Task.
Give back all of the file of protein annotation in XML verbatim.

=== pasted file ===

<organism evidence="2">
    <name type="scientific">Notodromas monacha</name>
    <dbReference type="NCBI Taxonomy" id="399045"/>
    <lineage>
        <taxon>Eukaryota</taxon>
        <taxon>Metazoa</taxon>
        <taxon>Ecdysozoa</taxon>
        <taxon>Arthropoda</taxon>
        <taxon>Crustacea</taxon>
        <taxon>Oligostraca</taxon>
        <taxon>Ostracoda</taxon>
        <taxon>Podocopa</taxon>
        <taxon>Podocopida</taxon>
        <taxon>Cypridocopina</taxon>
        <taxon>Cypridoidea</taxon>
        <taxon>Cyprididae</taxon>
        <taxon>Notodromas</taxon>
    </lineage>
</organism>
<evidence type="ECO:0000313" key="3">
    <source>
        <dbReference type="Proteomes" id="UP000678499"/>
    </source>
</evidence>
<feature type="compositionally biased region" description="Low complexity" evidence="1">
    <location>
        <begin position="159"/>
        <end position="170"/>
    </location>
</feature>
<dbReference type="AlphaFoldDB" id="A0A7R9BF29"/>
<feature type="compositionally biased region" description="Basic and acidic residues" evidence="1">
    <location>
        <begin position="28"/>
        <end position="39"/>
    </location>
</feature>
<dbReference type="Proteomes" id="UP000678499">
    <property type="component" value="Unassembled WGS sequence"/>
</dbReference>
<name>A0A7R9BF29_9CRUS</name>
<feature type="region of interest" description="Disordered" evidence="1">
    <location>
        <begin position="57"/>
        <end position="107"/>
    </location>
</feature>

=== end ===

<organism evidence="2">
    <name type="scientific">Notodromas monacha</name>
    <dbReference type="NCBI Taxonomy" id="399045"/>
    <lineage>
        <taxon>Eukaryota</taxon>
        <taxon>Metazoa</taxon>
        <taxon>Ecdysozoa</taxon>
        <taxon>Arthropoda</taxon>
        <taxon>Crustacea</taxon>
        <taxon>Oligostraca</taxon>
        <taxon>Ostracoda</taxon>
        <taxon>Podocopa</taxon>
        <taxon>Podocopida</taxon>
        <taxon>Cypridocopina</taxon>
        <taxon>Cypridoidea</taxon>
        <taxon>Cyprididae</taxon>
        <taxon>Notodromas</taxon>
    </lineage>
</organism>
<evidence type="ECO:0000313" key="3">
    <source>
        <dbReference type="Proteomes" id="UP000678499"/>
    </source>
</evidence>
<feature type="compositionally biased region" description="Low complexity" evidence="1">
    <location>
        <begin position="159"/>
        <end position="170"/>
    </location>
</feature>
<dbReference type="AlphaFoldDB" id="A0A7R9BF29"/>
<feature type="compositionally biased region" description="Basic and acidic residues" evidence="1">
    <location>
        <begin position="28"/>
        <end position="39"/>
    </location>
</feature>
<dbReference type="Proteomes" id="UP000678499">
    <property type="component" value="Unassembled WGS sequence"/>
</dbReference>
<name>A0A7R9BF29_9CRUS</name>
<feature type="region of interest" description="Disordered" evidence="1">
    <location>
        <begin position="57"/>
        <end position="107"/>
    </location>
</feature>